I haven't had a chance to try these problems recently, though I've read about them all. I think my situation is similar to Mathmom--I don't recall many exact formulas except some of the area/volume ones as well. I also have a vague memory of the "form" of many of them, so (at least for the simple ones) they're not that hard to derive. For instance, I had to use the area of an equilateral triangle for one of your problems the other day; I just bisected it into 2 30-60-90 triangles. To be honest, I still sometimes get confused with the ratios for the 30-60-90 triangles (though I've used them enough for your problems that it's solid again). I've always remembered the three sides are 1, 2, and sqrt(3). This probably sounds silly, but I think of the 60-degree angle as the "bad" one and that's how I remember it's opposite the radical. Even then I'm sometimes hesitant but then I just look at the sine of 30 and 60 which is obviously 1/2 and sqrt(3)/2 and then draw the sides.
Most of what's left of my math ability these days, I think, is using some relatively basic principles and formulas and deriving more complex relationships. I suppose a bit of "intuition" guides as well.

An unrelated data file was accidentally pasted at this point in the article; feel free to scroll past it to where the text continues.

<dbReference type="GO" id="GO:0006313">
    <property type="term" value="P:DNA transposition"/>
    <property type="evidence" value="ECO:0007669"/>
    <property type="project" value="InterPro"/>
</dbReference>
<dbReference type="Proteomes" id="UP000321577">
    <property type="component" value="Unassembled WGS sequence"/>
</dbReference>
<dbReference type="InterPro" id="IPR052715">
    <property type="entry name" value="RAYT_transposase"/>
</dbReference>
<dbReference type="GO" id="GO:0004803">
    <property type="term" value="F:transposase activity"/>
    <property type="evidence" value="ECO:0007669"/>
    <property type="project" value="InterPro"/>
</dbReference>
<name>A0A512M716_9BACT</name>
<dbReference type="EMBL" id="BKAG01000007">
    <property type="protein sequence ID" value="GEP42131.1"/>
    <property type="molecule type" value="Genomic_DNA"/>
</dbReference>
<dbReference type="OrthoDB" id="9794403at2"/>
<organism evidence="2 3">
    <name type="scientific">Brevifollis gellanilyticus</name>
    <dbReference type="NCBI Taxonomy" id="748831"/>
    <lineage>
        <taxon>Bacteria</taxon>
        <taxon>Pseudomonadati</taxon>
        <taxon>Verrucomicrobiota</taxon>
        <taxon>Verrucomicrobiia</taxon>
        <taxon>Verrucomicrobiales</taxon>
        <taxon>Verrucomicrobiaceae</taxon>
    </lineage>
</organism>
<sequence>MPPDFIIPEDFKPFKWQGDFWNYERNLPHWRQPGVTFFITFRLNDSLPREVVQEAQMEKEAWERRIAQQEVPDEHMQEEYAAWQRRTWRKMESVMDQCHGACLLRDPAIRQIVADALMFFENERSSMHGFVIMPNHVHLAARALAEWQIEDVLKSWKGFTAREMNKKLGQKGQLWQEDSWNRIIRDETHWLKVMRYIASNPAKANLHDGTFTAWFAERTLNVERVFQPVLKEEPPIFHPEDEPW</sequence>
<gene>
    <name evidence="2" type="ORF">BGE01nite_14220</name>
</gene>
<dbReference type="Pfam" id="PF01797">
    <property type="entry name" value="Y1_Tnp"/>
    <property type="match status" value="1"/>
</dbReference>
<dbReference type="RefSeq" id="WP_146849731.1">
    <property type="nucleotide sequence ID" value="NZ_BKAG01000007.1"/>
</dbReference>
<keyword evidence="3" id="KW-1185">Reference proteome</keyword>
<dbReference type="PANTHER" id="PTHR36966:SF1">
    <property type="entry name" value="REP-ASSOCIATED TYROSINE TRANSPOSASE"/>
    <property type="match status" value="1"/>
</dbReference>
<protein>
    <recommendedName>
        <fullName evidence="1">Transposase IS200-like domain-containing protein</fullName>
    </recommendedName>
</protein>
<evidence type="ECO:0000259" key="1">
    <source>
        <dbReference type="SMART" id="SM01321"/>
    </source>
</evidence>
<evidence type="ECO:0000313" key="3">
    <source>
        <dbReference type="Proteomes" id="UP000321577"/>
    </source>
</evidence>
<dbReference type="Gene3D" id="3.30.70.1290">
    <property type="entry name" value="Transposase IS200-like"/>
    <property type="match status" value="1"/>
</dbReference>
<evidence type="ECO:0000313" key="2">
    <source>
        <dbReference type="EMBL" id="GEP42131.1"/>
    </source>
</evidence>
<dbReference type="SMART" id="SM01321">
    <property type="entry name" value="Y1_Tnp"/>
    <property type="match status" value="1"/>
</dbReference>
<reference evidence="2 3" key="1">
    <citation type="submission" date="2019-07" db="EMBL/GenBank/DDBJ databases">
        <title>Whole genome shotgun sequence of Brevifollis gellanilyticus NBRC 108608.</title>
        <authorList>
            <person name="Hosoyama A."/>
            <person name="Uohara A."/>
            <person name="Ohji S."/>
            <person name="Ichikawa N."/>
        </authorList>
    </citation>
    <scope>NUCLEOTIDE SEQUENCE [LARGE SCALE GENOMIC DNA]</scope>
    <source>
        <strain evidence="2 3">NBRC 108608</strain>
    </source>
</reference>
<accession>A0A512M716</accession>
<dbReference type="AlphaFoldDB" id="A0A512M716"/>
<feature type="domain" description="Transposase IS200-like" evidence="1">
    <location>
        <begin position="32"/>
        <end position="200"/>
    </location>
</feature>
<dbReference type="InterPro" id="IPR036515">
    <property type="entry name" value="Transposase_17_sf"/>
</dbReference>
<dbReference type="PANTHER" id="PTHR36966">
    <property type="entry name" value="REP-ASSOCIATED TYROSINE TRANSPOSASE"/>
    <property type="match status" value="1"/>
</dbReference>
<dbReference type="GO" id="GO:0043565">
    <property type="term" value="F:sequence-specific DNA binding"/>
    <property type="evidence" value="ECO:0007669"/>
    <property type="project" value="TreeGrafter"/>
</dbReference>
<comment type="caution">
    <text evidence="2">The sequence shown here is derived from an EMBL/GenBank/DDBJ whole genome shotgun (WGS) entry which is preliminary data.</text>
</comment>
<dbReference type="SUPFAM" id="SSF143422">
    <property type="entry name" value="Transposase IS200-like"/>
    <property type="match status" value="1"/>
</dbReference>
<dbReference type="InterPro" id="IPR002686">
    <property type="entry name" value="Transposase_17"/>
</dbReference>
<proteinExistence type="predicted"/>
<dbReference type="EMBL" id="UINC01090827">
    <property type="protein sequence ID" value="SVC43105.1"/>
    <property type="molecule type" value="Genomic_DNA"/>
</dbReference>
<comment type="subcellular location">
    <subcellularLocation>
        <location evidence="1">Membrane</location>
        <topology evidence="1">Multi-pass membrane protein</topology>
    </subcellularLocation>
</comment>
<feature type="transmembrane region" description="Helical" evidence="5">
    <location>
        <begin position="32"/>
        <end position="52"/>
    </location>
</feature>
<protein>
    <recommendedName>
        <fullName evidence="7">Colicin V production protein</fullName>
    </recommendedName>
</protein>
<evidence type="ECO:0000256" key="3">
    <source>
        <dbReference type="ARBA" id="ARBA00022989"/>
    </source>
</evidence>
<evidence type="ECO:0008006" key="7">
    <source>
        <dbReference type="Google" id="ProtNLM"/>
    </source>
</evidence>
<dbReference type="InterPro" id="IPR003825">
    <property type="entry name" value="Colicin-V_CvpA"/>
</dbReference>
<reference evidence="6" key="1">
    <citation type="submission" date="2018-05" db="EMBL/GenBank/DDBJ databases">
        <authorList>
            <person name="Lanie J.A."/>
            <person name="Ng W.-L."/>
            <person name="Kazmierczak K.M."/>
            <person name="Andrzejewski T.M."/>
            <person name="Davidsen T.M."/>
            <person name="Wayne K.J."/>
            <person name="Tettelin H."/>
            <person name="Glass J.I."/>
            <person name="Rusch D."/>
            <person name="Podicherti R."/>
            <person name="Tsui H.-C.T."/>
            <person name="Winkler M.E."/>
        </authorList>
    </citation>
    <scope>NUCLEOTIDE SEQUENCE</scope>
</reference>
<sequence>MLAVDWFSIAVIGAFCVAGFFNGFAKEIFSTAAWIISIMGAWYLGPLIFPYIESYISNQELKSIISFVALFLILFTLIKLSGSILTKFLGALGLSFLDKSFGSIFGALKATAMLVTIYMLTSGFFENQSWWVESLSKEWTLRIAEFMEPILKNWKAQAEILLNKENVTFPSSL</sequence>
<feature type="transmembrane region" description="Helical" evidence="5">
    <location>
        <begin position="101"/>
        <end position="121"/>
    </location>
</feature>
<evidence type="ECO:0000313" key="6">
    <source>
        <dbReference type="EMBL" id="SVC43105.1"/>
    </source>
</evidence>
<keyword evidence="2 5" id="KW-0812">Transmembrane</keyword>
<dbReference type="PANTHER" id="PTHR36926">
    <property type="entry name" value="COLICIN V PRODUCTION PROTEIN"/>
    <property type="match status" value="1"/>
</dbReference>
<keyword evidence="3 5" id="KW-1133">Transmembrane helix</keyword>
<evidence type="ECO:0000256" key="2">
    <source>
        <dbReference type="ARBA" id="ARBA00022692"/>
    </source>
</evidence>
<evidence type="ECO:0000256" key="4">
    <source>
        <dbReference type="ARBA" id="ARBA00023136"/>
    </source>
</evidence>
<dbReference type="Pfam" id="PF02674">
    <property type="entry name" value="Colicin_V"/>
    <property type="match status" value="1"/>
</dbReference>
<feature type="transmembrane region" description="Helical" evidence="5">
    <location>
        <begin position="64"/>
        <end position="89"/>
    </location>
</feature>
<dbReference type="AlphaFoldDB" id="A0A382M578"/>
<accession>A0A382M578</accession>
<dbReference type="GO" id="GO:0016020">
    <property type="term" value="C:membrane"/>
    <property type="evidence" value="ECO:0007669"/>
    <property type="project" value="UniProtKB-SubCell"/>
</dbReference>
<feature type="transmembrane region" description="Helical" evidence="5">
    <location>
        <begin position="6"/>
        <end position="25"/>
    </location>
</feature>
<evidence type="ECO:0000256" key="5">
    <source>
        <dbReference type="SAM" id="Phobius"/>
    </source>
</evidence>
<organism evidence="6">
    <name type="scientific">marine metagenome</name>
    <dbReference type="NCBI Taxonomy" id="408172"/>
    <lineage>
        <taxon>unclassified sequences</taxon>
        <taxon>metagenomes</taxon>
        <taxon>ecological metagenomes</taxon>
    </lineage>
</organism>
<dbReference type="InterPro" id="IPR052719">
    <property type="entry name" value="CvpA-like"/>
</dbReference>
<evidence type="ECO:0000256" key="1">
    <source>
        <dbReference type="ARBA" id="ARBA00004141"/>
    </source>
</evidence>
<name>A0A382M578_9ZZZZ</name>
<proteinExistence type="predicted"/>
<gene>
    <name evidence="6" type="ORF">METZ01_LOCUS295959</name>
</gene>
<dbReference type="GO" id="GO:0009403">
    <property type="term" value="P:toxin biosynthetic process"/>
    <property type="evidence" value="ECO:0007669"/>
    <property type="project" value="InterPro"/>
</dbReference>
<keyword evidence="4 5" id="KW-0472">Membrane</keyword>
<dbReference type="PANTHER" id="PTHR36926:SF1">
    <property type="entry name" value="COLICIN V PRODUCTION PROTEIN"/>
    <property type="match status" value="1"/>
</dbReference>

Darmok,
until I started teaching, I rederived my 30-60-90 ratios each time I needed them (from equilateral triangles). In fact, I show students how to do that in case they forget.
Darmok, I too remember 1, 2, sqrt(3) and then have to remind myself that 2 is bigger than sqrt(3) so it goes on the hypotenuse.
The types of things I don't remember are like, 95% of trig (everything beyond SOHCAHTOA -- and I sort of remember the unit circle stuff) and most of calculus. Just haven't needed them. Geometry was equally rusty until I started "practicing" on Mathcounts problems.
I think I've forgotten all of the math I learned beyond high school, with the exception of a few cool things (like the proofs of the same/different cardinalities of the various sets of numbers, proof of infinitely many primes, etc.) What I've retained are intuition and problem solving skills. And at least an appreciation for what kinds of skills will really be important for kids moving forward.
I'm sure I could still differentiate pretty well, and perhaps integrate very basic equations--no integration by parts or whatever it was called though! Integral of u dv = uv - int v du? Was that it? I'd never be able to see how to manipulate an equation to get it into the form. And differential equations are completely out the window.
More basic high school math, I though, I think I could derive for the most part. Given enough time, you can derive most of the theorems and such, especially if you remember that there's such a theorem and you don't actually need to prove it.